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Hillel Rogoff Marks 50th Birthday by Carrying on As Forward Executive

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Hillel Rogoff, managing editor of the Jewish Daily Forward and just turned fifty, does not find the half-century mark in his life of any more than calendaric significance.

He does not feel any different now than he felt ten or fifteen years ago, the prominent journalist, lecturer and Socialist leader told this interviewer, when questioned concerning his 50th birthday, celebrated this week at a gathering of friends and colleagues.

We met in his private office on the ninth floor of the Forward Building. A busy building, a busy floor and a busy room, although its only occupant is the managing editor. Men and women kept coming and going. Mr. Rogoff did not seem annoyed by these disturbances, answering the queries of these people as well as of mine in a calm and composed manner. I could not help but compare his quiet demeanor with that of other executives whose occupations took far greater toll of their nervous systems than do the tasks of the managing editor of the world’s greatest Yiddish daily.

From a biographical sketch of Mr. Rogoff in Rezen’s “Lexicon of Yiddish Writers”, I discovered that Mr. Rogoff came to this country at the age of 13 and that he studied in a Yeshiva. Substantiating this detail, Mr. Rogoff said that he was one of the first students of the nucleus of the Rabbi Yitzchak Elchanan Yeshiva, organized in about 1906, when he and several other boys outgrew the Yeshiva of Etz Chaim.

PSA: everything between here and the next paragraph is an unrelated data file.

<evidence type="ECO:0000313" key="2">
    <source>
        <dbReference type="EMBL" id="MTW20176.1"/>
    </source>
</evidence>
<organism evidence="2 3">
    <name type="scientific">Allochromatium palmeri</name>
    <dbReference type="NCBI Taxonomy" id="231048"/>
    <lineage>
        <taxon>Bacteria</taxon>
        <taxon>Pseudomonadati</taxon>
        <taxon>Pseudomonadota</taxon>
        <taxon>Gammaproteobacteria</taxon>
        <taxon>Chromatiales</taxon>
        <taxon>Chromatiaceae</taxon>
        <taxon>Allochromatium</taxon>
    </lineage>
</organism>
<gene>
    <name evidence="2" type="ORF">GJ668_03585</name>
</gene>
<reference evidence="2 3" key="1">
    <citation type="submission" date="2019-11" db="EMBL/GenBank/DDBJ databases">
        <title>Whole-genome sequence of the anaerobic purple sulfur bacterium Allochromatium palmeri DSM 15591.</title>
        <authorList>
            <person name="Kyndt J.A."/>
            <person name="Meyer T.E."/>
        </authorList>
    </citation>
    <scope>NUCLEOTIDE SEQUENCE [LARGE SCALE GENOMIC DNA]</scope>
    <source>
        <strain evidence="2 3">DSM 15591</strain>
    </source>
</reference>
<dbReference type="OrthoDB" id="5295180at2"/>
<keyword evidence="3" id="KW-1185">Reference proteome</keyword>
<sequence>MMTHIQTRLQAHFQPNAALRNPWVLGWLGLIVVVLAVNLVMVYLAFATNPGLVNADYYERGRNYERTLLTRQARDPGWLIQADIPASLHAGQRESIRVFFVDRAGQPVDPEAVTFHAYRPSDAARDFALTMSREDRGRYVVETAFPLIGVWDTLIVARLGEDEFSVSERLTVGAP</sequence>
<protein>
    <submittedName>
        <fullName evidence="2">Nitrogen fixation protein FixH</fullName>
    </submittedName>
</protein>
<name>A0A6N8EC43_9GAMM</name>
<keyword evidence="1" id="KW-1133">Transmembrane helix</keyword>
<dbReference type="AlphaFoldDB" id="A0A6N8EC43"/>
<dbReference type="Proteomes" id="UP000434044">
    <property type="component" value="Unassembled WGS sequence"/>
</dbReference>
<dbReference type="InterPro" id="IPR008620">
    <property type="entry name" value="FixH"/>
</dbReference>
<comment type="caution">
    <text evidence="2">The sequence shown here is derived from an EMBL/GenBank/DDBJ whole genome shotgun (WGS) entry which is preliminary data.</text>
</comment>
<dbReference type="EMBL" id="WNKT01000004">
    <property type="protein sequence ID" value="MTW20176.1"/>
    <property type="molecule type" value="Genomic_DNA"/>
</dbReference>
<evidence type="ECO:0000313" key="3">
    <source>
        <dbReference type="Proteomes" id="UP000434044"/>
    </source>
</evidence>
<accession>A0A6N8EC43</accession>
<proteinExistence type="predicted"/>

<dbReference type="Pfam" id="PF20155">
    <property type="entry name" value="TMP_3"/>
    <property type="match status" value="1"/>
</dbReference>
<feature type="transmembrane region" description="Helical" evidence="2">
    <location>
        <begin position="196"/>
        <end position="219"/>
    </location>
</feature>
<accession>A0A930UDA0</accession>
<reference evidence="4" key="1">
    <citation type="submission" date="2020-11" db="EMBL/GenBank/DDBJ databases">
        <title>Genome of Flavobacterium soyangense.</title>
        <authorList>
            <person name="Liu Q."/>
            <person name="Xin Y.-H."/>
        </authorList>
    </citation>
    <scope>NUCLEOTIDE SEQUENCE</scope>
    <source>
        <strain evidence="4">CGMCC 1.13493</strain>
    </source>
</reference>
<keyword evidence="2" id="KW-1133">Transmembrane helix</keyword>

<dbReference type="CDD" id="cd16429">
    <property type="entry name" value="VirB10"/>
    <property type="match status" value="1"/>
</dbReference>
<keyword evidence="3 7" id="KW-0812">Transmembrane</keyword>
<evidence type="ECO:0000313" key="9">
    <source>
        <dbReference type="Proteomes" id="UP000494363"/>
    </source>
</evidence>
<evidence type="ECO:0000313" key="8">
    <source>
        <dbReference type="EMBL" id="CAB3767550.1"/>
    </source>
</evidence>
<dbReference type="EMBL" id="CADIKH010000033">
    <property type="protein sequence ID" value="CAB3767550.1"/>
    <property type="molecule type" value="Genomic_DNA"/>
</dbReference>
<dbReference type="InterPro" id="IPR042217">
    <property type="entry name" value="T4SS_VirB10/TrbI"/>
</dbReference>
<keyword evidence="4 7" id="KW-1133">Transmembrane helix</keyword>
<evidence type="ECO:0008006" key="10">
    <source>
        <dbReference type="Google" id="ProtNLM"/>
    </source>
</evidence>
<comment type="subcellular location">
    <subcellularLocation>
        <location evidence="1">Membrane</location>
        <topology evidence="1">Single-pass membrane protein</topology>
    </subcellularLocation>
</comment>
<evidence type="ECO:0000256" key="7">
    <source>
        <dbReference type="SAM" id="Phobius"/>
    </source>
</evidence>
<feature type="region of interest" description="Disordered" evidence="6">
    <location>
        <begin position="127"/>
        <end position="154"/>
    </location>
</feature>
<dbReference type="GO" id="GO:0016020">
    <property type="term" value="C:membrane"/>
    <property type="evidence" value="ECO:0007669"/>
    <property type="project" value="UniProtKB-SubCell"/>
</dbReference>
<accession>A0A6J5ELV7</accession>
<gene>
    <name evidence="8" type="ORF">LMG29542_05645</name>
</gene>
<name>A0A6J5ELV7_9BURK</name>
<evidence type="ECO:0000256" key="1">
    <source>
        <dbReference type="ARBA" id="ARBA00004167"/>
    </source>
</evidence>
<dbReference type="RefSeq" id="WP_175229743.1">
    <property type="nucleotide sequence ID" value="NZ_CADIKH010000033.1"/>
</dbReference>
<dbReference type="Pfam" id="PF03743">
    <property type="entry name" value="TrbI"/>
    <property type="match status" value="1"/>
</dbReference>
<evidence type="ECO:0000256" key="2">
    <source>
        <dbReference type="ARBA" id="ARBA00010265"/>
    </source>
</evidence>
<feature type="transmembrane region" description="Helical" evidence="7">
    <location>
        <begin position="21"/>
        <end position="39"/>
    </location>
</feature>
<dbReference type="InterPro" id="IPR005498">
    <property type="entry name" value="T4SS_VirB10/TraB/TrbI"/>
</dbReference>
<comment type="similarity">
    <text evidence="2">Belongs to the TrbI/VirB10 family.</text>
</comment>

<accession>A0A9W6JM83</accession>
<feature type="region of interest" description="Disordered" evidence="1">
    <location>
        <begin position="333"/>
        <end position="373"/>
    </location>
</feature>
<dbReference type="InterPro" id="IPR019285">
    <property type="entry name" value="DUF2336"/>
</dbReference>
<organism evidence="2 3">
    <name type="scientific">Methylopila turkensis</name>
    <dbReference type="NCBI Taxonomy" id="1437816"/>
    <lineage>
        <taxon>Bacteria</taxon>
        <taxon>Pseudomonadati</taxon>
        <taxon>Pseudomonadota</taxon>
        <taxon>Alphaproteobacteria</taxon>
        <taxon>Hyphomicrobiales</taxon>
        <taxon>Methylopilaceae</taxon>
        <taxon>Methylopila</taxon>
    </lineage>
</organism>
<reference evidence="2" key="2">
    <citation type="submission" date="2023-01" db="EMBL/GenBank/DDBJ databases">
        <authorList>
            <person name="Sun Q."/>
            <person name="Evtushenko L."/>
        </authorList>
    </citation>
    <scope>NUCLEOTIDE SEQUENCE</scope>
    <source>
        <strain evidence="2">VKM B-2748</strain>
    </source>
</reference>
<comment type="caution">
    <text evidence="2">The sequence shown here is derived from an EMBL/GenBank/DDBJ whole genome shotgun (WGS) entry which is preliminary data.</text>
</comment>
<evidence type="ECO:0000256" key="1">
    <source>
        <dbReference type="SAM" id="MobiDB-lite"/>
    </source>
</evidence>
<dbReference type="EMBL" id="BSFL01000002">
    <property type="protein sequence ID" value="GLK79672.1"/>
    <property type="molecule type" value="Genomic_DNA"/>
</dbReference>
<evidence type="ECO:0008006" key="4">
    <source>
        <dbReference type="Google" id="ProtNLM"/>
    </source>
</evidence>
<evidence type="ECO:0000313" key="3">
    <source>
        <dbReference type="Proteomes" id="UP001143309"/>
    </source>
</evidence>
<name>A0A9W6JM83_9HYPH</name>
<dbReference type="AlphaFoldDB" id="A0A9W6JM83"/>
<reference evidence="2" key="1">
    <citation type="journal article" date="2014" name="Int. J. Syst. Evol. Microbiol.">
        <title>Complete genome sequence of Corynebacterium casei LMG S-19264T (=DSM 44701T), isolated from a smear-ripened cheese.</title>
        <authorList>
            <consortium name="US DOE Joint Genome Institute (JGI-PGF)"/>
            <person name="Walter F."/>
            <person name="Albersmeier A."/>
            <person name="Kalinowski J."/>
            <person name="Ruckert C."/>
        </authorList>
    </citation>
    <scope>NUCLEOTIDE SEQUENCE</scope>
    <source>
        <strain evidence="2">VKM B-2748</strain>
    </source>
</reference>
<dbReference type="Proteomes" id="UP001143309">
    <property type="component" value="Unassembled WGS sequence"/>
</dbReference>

His Yeshiva education, Mr. Rogoff said, made him the real Jew he is today. In fact, he added, no Jew can be a real Jew, in the moral sense of the word, without a Jewish education.

He was a candidate on the Socialist party ticket in 1926 for Congress. He recalled his early activities in the Socialist movement and traced his Socialist work from the time he was a student at the College of the City of New York and joined a Socialist club on the East Side. His membership in that club led also to his joining the staff of The Forward. Several members of the club, including Adolph Held (now president of the Amalgamated Bank), and Henry Greenfield (now advertising manager of The Forward), told the editor of The Forward, Abraham Cahan, about the young leader and writer and Mr. Cahan invited him to become a member of the staff.

The Socialist Party in America, Mr. Rogoff said, is now attracting a younger element and is once again strengthening its ranks, which underwent internal changes in a manner similar to that of Socialist parties in other countries.

When our conversation drifted to the subject of the Yiddish press in America, Mr. Rogoff asserted that this press is still strong. Ten years ago, when immigration into this country was practically stopped, the foreign press, including the Yiddish, became nervous concerning its future. Predictions regarding the life span of the Yiddish press did not, however, materialize. There is no reason why the Yiddish press in America should not go on for many, many years, if the way in which it has held its own during these ten years of limited immigration is at all indicative, Mr. Rogoff asserted. He said, in conclusion, that among his future projects is the writing of a history of American Jewish literature.

Hillel Rogoff was born in Berezin, in the province of Minsk. He studied at the Yeshiva and at City College, taking his degree in 1906. He has edited and contributed to many Socialist periodicals in English and in Yiddish. In 1915 he published a three-volume history of the United States (in Yiddish), and has written a number of other books. Mr. Rogoff is one of the most popular personalities and lecturers in the Socialist movement and has twice held the presidency of the Jewish Writers’ Club.

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